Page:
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If Nintendo re-released Super Smash Bros. Melee now, they should make these 3 improvements

Posted by Justin 'AdaptiveTrigger' Gordon • December 3, 2020 at 2:40 p.m. PST • Comments: 39

Super Smash Bros. Melee was released on November 21, 2001 — over 19 years ago. Although Brawl, Smash 4 and Ultimate have been released as sequels in the Super Smash Bros. series since then, Melee still has a very active competitive scene.

There is something truly special about Super Smash Bros. Melee. Considering how popular the second entry is in a series that currently has five games, it's quite strange how Nintendo hasn't done a re-release for Melee yet.

Of course, some changes to a re-release would absolutely be necessary. As a re-release, Nintendo would have to make some improvements to Melee's code as the Smash community probably wouldn't be very accepting if Melee were simply repackaged as it is.

There are certain things about Melee that the community likely don't want to see changed. For one, they probably don't want to see any adjustments to the game's balance.

Perhaps more accurately, high level Melee players wouldn't trust that Nintendo would make the right decisions for adjusting Melee's gameplay since the company has had a history of removing advanced techniques.

Then again, most players might be alright with the removal of Ice Climbers' Wobbling — an infinite that can be set up by a single grab if both Ice Climbers are available to pummel. Still, Nintendo would have to tread carefully here.

Advanced techniques like wavedashing and L-canceling are an absolute must to keep if Nintendo wants a win with the competitive Melee scene. While many might be against the idea of lowering the skill ceiling for techniques like these, Nintendo might inevitably have to do something here considering how harsh Melee's execution is to the hands.

But let's take a closer look at what three changes are necessary for a Super Smash Bros. Melee re-release.

Stable online experience

As we approach 2021, rollback netcode for fighting games is becoming more and more standard. Considering that fans have found some success with Slippi Online, unofficial implementation of rollback netcode for Super Smash Bros. Melee, Nintendo should really look into getting this to work for the sake of a stable online experience.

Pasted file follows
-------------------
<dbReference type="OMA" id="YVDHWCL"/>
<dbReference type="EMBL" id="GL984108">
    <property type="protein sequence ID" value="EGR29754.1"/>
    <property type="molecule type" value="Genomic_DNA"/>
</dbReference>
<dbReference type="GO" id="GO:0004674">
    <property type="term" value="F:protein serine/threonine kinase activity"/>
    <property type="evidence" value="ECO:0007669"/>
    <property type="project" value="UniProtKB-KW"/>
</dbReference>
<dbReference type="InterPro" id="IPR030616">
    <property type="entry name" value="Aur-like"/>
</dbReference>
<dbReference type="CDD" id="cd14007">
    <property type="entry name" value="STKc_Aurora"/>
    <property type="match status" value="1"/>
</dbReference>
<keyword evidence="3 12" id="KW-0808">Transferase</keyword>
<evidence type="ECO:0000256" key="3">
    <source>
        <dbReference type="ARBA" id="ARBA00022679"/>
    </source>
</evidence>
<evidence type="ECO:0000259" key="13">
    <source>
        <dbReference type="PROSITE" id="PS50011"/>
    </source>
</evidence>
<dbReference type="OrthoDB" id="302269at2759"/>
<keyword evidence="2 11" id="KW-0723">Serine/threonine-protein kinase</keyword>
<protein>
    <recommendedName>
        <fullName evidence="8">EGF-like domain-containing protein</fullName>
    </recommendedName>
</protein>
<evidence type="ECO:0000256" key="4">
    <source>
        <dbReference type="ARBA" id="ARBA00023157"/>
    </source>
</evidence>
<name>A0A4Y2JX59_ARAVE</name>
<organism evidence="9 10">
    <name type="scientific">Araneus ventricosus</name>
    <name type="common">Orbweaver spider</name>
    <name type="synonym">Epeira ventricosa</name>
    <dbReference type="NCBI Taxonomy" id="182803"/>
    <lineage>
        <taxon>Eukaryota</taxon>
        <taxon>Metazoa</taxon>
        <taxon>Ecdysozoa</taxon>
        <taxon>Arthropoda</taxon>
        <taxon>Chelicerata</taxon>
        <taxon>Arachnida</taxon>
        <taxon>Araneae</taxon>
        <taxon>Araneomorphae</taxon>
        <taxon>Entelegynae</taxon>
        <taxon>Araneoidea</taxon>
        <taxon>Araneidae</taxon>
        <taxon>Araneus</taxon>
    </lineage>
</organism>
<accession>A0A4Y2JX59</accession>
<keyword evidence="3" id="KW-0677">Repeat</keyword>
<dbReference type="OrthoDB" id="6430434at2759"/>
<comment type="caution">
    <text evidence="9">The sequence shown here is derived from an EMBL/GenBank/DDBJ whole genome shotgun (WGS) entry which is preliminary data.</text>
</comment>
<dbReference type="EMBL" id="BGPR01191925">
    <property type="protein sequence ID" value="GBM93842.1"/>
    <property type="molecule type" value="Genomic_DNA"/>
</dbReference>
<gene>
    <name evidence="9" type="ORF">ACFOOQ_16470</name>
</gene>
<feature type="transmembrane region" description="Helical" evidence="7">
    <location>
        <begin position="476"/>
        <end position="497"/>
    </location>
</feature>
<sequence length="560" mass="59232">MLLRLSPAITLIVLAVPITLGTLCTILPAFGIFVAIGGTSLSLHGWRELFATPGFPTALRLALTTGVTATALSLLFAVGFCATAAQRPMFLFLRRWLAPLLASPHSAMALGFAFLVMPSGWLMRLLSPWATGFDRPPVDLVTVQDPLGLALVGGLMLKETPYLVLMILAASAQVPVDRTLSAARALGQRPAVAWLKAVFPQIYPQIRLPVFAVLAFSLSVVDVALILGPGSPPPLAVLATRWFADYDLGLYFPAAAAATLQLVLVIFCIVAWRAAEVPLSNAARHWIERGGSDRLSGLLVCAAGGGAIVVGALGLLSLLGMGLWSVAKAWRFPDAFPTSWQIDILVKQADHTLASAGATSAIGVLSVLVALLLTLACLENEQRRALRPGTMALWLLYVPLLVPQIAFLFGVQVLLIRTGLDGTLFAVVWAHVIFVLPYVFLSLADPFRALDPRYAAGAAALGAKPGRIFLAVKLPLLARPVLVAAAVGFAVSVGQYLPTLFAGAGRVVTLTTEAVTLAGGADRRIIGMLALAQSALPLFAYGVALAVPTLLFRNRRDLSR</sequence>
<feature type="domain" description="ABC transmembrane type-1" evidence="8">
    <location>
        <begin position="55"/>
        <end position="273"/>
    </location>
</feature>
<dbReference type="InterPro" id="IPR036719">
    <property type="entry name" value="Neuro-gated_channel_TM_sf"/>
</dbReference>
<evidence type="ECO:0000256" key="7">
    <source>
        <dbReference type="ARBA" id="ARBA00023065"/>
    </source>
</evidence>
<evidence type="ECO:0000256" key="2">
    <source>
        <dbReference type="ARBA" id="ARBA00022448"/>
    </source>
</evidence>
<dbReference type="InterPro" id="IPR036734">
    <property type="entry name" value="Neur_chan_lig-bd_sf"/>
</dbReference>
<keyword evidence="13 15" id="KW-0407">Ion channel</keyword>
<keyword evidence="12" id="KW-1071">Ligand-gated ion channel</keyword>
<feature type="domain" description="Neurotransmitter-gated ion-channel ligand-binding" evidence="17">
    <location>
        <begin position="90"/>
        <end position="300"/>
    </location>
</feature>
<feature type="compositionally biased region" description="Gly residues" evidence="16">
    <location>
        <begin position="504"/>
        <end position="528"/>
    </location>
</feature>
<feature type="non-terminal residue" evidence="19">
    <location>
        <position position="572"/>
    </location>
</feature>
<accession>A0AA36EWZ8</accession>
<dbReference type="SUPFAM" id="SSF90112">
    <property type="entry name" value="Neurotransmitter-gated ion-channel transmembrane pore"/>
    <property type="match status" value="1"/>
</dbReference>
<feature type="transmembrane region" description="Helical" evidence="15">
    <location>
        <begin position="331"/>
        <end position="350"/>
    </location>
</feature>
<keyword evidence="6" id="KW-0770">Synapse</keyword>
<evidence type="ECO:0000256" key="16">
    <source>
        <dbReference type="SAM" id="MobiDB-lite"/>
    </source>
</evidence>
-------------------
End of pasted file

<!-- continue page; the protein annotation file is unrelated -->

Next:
Players should have the opportunity to play with friends and random opponents from great distances. Of course, there should be a variety of different modes so competitive players can compete against one another while others can treat it more like a party game with free-for-all versus and items turned on.

If the online play isn't near perfect, then it might as well not exist. So this is an absolute must for a Melee re-release to be successful.

Fixes for detrimental bugs

While it could be debated whether or not wavedashing and L-canceling are unintended bugs or not, those aspects of Melee should remain as previously mentioned.

However, there are some bugs that should definitely be addressed in a re-release. These tend to be more detrimental to the gameplay.

Anything that can freeze or outright crash Melee should just be removed. For example, there's no need of anything like the "black hole glitch" which can outright freeze the game when too many objects are colliding together at the same time.

In addition, Nintendo should apply what is known as the "universal controller fix." This implementation is intended to address discrepancies with GameCube controllers. Without UCF, a player with a better GameCube controller — essentially a controller with a rare "defect" — will be able to perform advanced techniques with more consistency against a player using a worse controller.

Updated graphics

Since Melee is a game that was released nearly 20 years ago, it doesn't look great on HD televisions. Melee's graphics will need to be revamped for a re-release to work.

The game should look great for players and spectators alike. Tournament organizers also shouldn't have to worry about CRT monitors.

Super Mario Sunshine and Super Mario Galaxy of Super Mario 3D All-Stars run pretty well at 1080p on a docked Nintendo Switch. Needless to say, a Melee re-release could follow suit here.

Of course, it's also extremely important that the input delay is as low as it can possibly be since many techniques are very execution intensive. Graphics need to look good, but not at the expense of the gameplay.

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